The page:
This Spotlight™ Report compares the services of 15 technology platform platforms to better understand their capabilities and offerings in the voluntary market. This report updates the report from 2018, including 11 of the 16 companies from that report plus four new companies.
This report provides profiles the capabilities of 15 leading enrollment and benefit administration platform providers.
AS COVID-19 CONTINUES to have far-reaching impacts on the workforce and in turn, the employee beneﬁts landscape, brokers are concerned about the effects it will have on voluntary beneﬁts. Eastbridge’s recent survey of brokers found that the top concern for voluntary was a potential for reduced enrollment volume, with 71% of brokers agreeing this was of concern. Around half of brokers expressed concern that employer and/or employee interest in voluntary may be reduced, while one-third felt that COVID-19 may divert their time towards answering coverage questions on existing business.
EMPLOYERS CONTINUE TO promote wellness programs and beneﬁts as an integral part of their overall beneﬁts strategies to encourage employees to adopt healthy behaviors and to reduce long-term health care costs. In addition to employee wellness programs (e.g., weight loss, tobacco-cessation), wellness beneﬁts are commonly offered with today’s voluntary supplemental health products to encourage employees to receive preventative health screenings.
GENERATIONAL demographics are shifting quickly, and your employer clients expect you to know how these changes will impact vol-untary beneﬁt strategies. They want to know which products they should offer in order to meet the needs of their increasingly diverse workforce, and they want to offer their employees personalized enrollment communications based on age, gender or life stage. These desires require a solid awareness of generational demographics so that you can appropriately guide employers to make the most informed decisions for their unique employee populations.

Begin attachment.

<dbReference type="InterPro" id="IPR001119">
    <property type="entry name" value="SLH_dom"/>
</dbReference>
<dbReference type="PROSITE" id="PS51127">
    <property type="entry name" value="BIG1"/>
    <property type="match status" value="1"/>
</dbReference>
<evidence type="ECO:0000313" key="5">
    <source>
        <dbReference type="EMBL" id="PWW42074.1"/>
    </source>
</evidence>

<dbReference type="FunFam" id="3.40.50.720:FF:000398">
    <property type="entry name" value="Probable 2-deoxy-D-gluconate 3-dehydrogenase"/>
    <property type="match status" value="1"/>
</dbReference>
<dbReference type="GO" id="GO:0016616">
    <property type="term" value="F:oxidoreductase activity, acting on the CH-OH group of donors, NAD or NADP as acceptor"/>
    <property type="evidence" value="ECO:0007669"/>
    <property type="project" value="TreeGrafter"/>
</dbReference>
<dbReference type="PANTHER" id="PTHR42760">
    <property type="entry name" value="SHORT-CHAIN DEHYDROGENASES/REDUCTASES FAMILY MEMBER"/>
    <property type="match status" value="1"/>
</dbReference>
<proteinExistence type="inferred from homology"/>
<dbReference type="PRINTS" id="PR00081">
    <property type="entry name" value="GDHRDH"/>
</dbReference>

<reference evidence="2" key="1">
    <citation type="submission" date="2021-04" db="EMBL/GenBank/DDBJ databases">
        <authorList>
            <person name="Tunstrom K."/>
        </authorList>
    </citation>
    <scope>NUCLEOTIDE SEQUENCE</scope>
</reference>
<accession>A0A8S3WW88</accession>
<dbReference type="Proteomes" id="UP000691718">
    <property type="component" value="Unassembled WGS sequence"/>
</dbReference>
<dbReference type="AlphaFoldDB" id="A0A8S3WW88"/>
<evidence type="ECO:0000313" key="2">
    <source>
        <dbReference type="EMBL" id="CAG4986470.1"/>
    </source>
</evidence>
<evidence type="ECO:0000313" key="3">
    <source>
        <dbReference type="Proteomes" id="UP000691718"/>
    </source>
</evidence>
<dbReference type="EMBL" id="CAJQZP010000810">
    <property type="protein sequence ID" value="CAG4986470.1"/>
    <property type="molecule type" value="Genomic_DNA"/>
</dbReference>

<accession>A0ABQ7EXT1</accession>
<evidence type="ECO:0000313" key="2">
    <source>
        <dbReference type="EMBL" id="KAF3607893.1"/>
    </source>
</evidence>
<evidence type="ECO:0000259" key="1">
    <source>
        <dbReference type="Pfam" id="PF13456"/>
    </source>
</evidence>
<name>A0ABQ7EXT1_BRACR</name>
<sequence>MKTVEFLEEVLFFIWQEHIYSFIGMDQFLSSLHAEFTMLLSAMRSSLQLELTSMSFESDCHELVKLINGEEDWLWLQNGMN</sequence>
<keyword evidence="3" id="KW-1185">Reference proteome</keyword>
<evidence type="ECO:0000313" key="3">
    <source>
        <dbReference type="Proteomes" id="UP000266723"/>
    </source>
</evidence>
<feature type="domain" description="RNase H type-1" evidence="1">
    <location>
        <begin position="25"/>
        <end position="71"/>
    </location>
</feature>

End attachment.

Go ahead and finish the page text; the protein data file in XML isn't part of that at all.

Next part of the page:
IN THE 2019 BenefitsPRO/Eastbridge survey, brokers said that, increasingly, their “goto” voluntary products are accident, critical illness and hospital indemnity, rather than just life and disability. But despite this finding, 72 percent of all employers do not offer a hospital indemnity/supplemental medical plan. Maybe more important, just 27 percent of employees currently own a hospital indemnity plan. That means 73 percent do not own it, but when asked about products they might like to purchase on a voluntary basis, 43 percent of those employees are interested in buying one.
THE VOLUNTARY BENEFITS market has, at times, seen certain trends that overshadow market realities. It was just a few years ago that there was still an expectation of growth in private exchanges. For a time, it was frequently forecast that such platforms would be the most common destination for benefit enrollment. While this concept may see more adoption in the future, the original forecast for growth has not yet come about. It’s important that we recognize that sometimes getting ahead of the market might have us living in “future possibility,” rather than “present reality.”